This beautifully balanced work is the portrait of two very important children. Their father was a leading politician, Laurence Hyde, 1st Earl of Rochester (1642-1711), who is presumed to have commissioned the work (for Hyde, see Oxford Dictionary of National Biography, 2004, vol. 29, pp.146-52). Hyde’s late sister Anne had been the wife of James, Duke of York, who in 1685 succeeded to the British throne as James II. Thus the sitters were nieces of the King. By 1705-10, this painting was in the possession of the sitters’ cousin, king James’s daughter, Queen Anne, and on display at Windsor Castle.
Hyde and his wife Henrietta Boyle had one son and four daughters. The eldest daughter, Anne, married the future 2nd Duke of Ormond but died in January 1685. The present portrait shows the Hydes’ second daughter, Henrietta (left) who was born in 1677, and third daughter Mary. Henrietta holds a dove, symbolic of Venus. Behind them is a grand, classical building – apparently imagined – denoting their family’s elite and fashionable status. They are attired in low-fronted ‘nightgowns’ like adult women, and set among large, fleshy flowers. These include the poppies, lower left, which are characteristic of Wissing’s portraits and were probably painted by his collaborator Jan van der Vaart. The roses, to the right, are also symbolic of Venus. Thus the painting functions as an announcement that these little girls are on the marriage market.
A mezzotint made by John Smith after this work has a caption that identifies both the sitters and the artist. The mezzotint (copies of which are in the National Portrait Gallery and the British Museum) is very close to this original painting, except that Smith altered the angle of Henrietta’s head. A handwritten inscription on one copy suggests that the mezzotint dates from 1685. Although a dating of about 1683 has also been suggested, 1685 is probably also the date of the painting itself;1685 was a particularly successful year for Hyde, in which, at the accession of James II, he was made Lord Treasurer and a Knight of the Garter. But 1685 was also the year in which the girls’ eldest sister Anne died, which moved their own marriage prospects into sharper focus. If this work was painted in 1685, Henrietta would have been eight years of age, and Mary a little younger.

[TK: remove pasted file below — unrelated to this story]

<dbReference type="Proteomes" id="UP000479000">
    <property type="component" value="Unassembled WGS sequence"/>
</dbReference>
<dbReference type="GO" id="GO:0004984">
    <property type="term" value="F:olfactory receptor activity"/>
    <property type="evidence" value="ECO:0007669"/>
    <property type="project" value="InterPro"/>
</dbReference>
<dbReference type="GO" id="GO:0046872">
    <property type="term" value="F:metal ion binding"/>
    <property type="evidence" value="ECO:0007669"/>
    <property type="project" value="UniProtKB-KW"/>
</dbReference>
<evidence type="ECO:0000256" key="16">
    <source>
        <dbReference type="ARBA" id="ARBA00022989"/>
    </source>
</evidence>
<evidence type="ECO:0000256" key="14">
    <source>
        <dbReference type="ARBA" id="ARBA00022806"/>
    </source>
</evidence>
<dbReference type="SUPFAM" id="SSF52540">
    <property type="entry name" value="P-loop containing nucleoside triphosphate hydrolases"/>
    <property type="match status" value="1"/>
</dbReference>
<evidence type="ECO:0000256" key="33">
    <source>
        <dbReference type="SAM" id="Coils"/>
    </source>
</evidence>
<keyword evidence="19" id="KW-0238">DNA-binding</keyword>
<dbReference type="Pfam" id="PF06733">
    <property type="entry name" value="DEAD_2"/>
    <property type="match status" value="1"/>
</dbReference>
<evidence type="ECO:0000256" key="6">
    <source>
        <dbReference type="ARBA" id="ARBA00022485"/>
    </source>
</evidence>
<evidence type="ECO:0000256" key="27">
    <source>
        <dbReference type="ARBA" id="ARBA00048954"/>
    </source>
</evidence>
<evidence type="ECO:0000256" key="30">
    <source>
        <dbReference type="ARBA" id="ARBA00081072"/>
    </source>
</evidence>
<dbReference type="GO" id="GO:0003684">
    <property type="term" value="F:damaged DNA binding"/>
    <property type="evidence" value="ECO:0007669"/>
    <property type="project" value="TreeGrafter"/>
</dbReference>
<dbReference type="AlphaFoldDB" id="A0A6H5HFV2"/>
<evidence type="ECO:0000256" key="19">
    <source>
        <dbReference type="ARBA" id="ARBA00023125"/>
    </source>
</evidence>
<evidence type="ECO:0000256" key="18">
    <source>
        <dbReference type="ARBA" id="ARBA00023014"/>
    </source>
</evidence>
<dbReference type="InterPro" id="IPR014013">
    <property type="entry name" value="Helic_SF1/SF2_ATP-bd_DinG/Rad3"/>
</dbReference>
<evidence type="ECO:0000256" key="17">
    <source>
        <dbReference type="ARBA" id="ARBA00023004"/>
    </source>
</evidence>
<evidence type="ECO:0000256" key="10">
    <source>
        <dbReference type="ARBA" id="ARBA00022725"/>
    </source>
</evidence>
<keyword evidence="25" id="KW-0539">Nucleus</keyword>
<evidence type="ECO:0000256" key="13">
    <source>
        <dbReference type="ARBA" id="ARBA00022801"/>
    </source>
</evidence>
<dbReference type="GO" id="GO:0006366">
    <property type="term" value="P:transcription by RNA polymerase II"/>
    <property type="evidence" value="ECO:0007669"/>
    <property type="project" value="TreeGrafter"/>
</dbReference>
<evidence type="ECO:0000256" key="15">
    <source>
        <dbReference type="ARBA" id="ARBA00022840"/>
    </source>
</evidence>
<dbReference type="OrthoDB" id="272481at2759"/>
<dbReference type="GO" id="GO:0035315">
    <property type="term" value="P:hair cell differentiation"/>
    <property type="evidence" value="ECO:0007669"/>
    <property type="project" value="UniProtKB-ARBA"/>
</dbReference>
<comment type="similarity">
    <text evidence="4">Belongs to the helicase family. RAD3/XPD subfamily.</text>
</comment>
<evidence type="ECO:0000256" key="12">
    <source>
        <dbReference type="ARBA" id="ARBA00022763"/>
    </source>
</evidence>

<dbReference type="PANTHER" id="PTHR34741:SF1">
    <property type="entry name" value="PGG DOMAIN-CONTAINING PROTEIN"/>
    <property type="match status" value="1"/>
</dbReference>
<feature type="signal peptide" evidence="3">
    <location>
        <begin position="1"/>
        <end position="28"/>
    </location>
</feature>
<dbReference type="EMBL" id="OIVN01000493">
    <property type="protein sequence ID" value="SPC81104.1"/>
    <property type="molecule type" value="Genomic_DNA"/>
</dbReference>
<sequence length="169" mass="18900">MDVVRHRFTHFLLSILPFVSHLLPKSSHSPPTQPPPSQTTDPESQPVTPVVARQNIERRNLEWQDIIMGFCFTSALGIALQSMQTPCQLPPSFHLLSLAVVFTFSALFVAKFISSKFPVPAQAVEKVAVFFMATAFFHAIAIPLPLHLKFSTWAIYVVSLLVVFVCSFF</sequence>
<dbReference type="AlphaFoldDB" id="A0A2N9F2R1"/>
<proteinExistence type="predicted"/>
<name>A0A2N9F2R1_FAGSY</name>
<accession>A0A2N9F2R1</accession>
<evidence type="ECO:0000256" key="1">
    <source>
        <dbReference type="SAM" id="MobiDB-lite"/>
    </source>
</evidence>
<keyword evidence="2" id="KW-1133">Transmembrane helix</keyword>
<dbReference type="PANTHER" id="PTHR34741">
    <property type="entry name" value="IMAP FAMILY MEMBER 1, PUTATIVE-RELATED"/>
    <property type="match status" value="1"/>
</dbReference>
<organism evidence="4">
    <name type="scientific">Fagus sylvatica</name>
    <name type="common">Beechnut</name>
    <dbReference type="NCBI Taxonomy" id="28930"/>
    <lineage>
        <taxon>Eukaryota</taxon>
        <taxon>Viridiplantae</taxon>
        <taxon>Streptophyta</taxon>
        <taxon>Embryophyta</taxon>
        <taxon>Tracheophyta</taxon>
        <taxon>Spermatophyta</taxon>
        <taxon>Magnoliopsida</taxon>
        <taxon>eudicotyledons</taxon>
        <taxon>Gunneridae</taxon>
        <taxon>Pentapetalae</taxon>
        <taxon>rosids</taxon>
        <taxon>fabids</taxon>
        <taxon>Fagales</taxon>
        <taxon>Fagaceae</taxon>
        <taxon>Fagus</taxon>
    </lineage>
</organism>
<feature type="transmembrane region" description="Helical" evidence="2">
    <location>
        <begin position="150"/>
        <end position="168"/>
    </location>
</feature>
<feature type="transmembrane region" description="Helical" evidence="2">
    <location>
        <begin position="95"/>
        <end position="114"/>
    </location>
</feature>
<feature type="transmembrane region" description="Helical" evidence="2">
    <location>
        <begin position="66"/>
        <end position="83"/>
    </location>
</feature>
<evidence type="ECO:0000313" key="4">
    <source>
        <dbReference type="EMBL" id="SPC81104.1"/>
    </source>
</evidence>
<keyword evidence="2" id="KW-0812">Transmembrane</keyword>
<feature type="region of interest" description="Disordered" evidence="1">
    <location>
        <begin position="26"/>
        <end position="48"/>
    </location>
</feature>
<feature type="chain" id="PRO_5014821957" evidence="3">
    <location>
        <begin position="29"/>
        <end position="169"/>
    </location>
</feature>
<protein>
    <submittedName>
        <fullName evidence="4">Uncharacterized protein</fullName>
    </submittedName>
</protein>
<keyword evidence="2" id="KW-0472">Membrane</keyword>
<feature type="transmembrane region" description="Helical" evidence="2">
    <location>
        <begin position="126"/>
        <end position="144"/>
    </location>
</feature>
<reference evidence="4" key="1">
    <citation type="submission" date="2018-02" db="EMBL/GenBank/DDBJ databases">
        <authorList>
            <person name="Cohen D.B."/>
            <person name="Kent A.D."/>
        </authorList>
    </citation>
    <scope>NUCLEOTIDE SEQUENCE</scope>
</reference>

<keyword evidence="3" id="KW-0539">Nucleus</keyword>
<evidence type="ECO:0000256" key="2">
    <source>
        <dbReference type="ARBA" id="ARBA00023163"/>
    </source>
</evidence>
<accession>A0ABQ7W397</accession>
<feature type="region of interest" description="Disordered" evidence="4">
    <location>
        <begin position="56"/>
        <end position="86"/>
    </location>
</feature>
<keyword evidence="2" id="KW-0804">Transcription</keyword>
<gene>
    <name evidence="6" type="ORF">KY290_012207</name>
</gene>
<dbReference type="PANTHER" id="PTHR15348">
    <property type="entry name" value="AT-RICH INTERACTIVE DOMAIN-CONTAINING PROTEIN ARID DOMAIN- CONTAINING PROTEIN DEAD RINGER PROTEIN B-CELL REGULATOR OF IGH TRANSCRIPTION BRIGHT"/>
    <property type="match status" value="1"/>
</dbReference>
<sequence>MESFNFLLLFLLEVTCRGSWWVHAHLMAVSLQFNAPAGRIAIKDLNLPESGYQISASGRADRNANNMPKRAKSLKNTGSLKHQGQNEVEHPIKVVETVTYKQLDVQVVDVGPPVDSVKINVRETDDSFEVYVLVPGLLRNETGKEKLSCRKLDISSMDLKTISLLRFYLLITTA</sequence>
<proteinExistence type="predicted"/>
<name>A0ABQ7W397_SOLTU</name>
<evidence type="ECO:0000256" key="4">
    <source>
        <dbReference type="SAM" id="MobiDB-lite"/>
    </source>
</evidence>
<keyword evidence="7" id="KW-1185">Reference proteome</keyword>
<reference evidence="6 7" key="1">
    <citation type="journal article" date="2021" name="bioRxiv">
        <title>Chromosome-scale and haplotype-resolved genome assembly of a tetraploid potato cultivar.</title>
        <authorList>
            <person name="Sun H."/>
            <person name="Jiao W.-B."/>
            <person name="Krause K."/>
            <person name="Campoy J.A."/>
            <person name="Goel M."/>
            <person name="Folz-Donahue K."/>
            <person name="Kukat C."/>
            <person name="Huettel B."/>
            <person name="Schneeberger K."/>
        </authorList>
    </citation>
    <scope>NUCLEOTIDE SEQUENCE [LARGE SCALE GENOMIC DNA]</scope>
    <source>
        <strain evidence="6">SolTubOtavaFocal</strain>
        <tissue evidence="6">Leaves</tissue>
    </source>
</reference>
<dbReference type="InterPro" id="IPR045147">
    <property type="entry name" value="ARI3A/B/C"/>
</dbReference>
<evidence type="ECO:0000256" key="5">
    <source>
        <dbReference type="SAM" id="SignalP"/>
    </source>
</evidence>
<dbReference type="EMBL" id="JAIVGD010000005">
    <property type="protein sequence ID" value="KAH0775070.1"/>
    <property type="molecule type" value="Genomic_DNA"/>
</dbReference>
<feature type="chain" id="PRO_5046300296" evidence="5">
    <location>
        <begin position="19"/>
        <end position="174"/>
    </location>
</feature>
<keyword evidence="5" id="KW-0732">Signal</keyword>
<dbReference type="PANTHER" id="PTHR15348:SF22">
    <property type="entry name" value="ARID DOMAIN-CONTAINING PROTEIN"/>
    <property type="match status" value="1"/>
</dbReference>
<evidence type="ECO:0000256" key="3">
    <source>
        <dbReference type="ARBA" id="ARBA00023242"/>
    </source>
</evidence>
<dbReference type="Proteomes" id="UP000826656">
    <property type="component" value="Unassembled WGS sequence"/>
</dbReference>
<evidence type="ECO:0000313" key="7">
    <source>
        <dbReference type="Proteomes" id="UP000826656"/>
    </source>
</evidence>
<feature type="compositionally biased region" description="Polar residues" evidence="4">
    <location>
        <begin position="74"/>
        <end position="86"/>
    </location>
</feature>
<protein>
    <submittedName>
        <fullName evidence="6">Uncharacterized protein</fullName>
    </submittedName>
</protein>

One of George III’s sons, who became king Ernst August of Hanover in 1837, seems to have taken the present painting with him to Hanover. It remained there until 2005, when it was sold at auction (Sotheby 5-15 October 2005, Works of Art from the Royal House of Hanover (lot 108), Schloss Marienburg, near Hanover).
Born and trained in The Netherlands – like many painters who worked in Britain in the seventeenth century – Willem Wissing was working in London by July 1676, as an assistant to Sir Peter Lely. Following Lely’s death in November 1680, Wissing set up his own busy studio, assisted by the Dutch-born painter Jan van der Vaart (for, presumably, backgrounds, drapery and plants). Wissing died suddenly in September 1687 while working at Burghley House, near Stamford.
Oliver Millar, The Tudor, Stuart and Early Georgian Pictures in the Collection of Her Majesty The Queen, London, 1963, p.138.